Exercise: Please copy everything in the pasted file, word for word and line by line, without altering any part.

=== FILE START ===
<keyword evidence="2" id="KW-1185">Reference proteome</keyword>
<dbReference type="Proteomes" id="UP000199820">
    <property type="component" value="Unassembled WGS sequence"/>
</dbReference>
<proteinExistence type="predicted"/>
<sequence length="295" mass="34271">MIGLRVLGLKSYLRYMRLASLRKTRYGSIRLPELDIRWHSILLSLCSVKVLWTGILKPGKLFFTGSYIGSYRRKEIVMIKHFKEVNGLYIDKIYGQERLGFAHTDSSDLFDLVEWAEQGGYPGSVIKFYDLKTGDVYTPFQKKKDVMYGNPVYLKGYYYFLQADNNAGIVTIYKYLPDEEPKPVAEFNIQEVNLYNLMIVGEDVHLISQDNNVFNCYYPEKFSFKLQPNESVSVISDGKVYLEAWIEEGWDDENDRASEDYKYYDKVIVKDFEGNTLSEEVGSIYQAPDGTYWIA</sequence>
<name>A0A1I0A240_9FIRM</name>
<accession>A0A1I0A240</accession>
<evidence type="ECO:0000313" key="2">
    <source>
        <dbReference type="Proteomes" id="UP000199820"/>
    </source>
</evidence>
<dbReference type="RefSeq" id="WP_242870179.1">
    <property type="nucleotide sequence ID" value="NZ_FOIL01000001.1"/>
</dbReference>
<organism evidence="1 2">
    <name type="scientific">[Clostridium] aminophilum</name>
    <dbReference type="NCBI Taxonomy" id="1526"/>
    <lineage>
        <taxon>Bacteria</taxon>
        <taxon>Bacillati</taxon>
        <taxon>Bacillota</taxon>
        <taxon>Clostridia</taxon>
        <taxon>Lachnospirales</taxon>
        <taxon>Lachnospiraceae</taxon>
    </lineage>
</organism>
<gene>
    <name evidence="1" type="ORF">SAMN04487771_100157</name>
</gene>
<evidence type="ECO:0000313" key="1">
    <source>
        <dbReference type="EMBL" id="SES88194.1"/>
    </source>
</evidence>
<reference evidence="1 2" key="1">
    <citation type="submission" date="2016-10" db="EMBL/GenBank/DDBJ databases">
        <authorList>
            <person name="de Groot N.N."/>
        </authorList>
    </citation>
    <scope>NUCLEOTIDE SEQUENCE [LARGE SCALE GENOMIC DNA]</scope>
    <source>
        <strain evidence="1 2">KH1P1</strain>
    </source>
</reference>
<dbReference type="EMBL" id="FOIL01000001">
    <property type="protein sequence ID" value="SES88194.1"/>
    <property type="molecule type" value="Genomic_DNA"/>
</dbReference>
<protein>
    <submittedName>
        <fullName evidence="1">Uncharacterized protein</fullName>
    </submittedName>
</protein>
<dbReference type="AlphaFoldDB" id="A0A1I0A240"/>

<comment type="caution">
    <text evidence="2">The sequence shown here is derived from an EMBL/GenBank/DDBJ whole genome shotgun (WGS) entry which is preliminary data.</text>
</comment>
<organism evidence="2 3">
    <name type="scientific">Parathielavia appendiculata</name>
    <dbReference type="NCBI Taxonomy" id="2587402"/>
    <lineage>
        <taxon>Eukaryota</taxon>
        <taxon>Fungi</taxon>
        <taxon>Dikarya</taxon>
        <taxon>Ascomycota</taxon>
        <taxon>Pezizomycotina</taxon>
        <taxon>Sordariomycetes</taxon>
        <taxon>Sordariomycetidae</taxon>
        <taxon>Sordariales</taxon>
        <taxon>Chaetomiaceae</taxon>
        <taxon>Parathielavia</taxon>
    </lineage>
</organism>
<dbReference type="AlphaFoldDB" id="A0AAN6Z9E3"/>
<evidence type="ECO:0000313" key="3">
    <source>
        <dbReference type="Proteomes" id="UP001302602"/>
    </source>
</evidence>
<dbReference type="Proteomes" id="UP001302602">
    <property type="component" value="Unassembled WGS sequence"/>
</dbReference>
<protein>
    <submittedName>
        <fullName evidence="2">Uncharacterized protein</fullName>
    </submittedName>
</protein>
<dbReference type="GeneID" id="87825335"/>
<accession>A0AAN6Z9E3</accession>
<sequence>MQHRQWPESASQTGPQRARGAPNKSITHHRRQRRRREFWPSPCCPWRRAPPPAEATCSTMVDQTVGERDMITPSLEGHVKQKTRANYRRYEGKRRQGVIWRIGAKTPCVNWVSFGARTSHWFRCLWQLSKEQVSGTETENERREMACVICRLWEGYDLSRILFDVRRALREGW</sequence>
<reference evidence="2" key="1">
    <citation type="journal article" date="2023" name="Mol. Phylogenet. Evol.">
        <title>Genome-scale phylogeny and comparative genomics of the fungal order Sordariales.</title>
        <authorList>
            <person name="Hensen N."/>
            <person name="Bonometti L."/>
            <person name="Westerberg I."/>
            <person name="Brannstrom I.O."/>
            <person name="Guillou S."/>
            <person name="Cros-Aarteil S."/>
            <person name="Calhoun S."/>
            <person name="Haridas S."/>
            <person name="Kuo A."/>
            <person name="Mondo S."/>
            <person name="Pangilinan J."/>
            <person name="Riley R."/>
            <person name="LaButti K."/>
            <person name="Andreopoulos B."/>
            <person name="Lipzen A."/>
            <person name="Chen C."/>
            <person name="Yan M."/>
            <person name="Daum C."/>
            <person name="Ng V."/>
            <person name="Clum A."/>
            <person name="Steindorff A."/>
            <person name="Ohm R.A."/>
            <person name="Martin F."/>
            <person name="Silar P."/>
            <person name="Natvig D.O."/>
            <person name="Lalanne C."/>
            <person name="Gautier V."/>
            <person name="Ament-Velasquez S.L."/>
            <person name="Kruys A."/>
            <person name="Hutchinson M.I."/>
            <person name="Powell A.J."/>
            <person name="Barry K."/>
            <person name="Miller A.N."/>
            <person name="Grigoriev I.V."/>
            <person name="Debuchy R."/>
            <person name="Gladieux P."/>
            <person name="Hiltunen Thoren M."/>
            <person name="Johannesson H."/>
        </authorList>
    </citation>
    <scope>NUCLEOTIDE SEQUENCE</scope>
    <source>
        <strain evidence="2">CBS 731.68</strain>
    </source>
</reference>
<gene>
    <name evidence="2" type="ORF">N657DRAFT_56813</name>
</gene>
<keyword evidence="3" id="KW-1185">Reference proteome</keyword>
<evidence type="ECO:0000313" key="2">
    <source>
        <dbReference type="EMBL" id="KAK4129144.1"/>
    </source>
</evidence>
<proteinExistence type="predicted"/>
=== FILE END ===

<keyword evidence="2" id="KW-1185">Reference proteome</keyword>
<dbReference type="Proteomes" id="UP000199820">
    <property type="component" value="Unassembled WGS sequence"/>
</dbReference>
<proteinExistence type="predicted"/>
<sequence length="295" mass="34271">MIGLRVLGLKSYLRYMRLASLRKTRYGSIRLPELDIRWHSILLSLCSVKVLWTGILKPGKLFFTGSYIGSYRRKEIVMIKHFKEVNGLYIDKIYGQERLGFAHTDSSDLFDLVEWAEQGGYPGSVIKFYDLKTGDVYTPFQKKKDVMYGNPVYLKGYYYFLQADNNAGIVTIYKYLPDEEPKPVAEFNIQEVNLYNLMIVGEDVHLISQDNNVFNCYYPEKFSFKLQPNESVSVISDGKVYLEAWIEEGWDDENDRASEDYKYYDKVIVKDFEGNTLSEEVGSIYQAPDGTYWIA</sequence>
<name>A0A1I0A240_9FIRM</name>
<accession>A0A1I0A240</accession>
<evidence type="ECO:0000313" key="2">
    <source>
        <dbReference type="Proteomes" id="UP000199820"/>
    </source>
</evidence>
<dbReference type="RefSeq" id="WP_242870179.1">
    <property type="nucleotide sequence ID" value="NZ_FOIL01000001.1"/>
</dbReference>
<organism evidence="1 2">
    <name type="scientific">[Clostridium] aminophilum</name>
    <dbReference type="NCBI Taxonomy" id="1526"/>
    <lineage>
        <taxon>Bacteria</taxon>
        <taxon>Bacillati</taxon>
        <taxon>Bacillota</taxon>
        <taxon>Clostridia</taxon>
        <taxon>Lachnospirales</taxon>
        <taxon>Lachnospiraceae</taxon>
    </lineage>
</organism>
<gene>
    <name evidence="1" type="ORF">SAMN04487771_100157</name>
</gene>
<evidence type="ECO:0000313" key="1">
    <source>
        <dbReference type="EMBL" id="SES88194.1"/>
    </source>
</evidence>
<reference evidence="1 2" key="1">
    <citation type="submission" date="2016-10" db="EMBL/GenBank/DDBJ databases">
        <authorList>
            <person name="de Groot N.N."/>
        </authorList>
    </citation>
    <scope>NUCLEOTIDE SEQUENCE [LARGE SCALE GENOMIC DNA]</scope>
    <source>
        <strain evidence="1 2">KH1P1</strain>
    </source>
</reference>
<dbReference type="EMBL" id="FOIL01000001">
    <property type="protein sequence ID" value="SES88194.1"/>
    <property type="molecule type" value="Genomic_DNA"/>
</dbReference>
<protein>
    <submittedName>
        <fullName evidence="1">Uncharacterized protein</fullName>
    </submittedName>
</protein>
<dbReference type="AlphaFoldDB" id="A0A1I0A240"/>

<comment type="caution">
    <text evidence="2">The sequence shown here is derived from an EMBL/GenBank/DDBJ whole genome shotgun (WGS) entry which is preliminary data.</text>
</comment>
<organism evidence="2 3">
    <name type="scientific">Parathielavia appendiculata</name>
    <dbReference type="NCBI Taxonomy" id="2587402"/>
    <lineage>
        <taxon>Eukaryota</taxon>
        <taxon>Fungi</taxon>
        <taxon>Dikarya</taxon>
        <taxon>Ascomycota</taxon>
        <taxon>Pezizomycotina</taxon>
        <taxon>Sordariomycetes</taxon>
        <taxon>Sordariomycetidae</taxon>
        <taxon>Sordariales</taxon>
        <taxon>Chaetomiaceae</taxon>
        <taxon>Parathielavia</taxon>
    </lineage>
</organism>
<dbReference type="AlphaFoldDB" id="A0AAN6Z9E3"/>
<evidence type="ECO:0000313" key="3">
    <source>
        <dbReference type="Proteomes" id="UP001302602"/>
    </source>
</evidence>
<dbReference type="Proteomes" id="UP001302602">
    <property type="component" value="Unassembled WGS sequence"/>
</dbReference>
<protein>
    <submittedName>
        <fullName evidence="2">Uncharacterized protein</fullName>
    </submittedName>
</protein>
<dbReference type="GeneID" id="87825335"/>
<accession>A0AAN6Z9E3</accession>
<sequence>MQHRQWPESASQTGPQRARGAPNKSITHHRRQRRRREFWPSPCCPWRRAPPPAEATCSTMVDQTVGERDMITPSLEGHVKQKTRANYRRYEGKRRQGVIWRIGAKTPCVNWVSFGARTSHWFRCLWQLSKEQVSGTETENERREMACVICRLWEGYDLSRILFDVRRALREGW</sequence>
<reference evidence="2" key="1">
    <citation type="journal article" date="2023" name="Mol. Phylogenet. Evol.">
        <title>Genome-scale phylogeny and comparative genomics of the fungal order Sordariales.</title>
        <authorList>
            <person name="Hensen N."/>
            <person name="Bonometti L."/>
            <person name="Westerberg I."/>
            <person name="Brannstrom I.O."/>
            <person name="Guillou S."/>
            <person name="Cros-Aarteil S."/>
            <person name="Calhoun S."/>
            <person name="Haridas S."/>
            <person name="Kuo A."/>
            <person name="Mondo S."/>
            <person name="Pangilinan J."/>
            <person name="Riley R."/>
            <person name="LaButti K."/>
            <person name="Andreopoulos B."/>
            <person name="Lipzen A."/>
            <person name="Chen C."/>
            <person name="Yan M."/>
            <person name="Daum C."/>
            <person name="Ng V."/>
            <person name="Clum A."/>
            <person name="Steindorff A."/>
            <person name="Ohm R.A."/>
            <person name="Martin F."/>
            <person name="Silar P."/>
            <person name="Natvig D.O."/>
            <person name="Lalanne C."/>
            <person name="Gautier V."/>
            <person name="Ament-Velasquez S.L."/>
            <person name="Kruys A."/>
            <person name="Hutchinson M.I."/>
            <person name="Powell A.J."/>
            <person name="Barry K."/>
            <person name="Miller A.N."/>
            <person name="Grigoriev I.V."/>
            <person name="Debuchy R."/>
            <person name="Gladieux P."/>
            <person name="Hiltunen Thoren M."/>
            <person name="Johannesson H."/>
        </authorList>
    </citation>
    <scope>NUCLEOTIDE SEQUENCE</scope>
    <source>
        <strain evidence="2">CBS 731.68</strain>
    </source>
</reference>
<gene>
    <name evidence="2" type="ORF">N657DRAFT_56813</name>
</gene>
<keyword evidence="3" id="KW-1185">Reference proteome</keyword>
<evidence type="ECO:0000313" key="2">
    <source>
        <dbReference type="EMBL" id="KAK4129144.1"/>
    </source>
</evidence>
<proteinExistence type="predicted"/>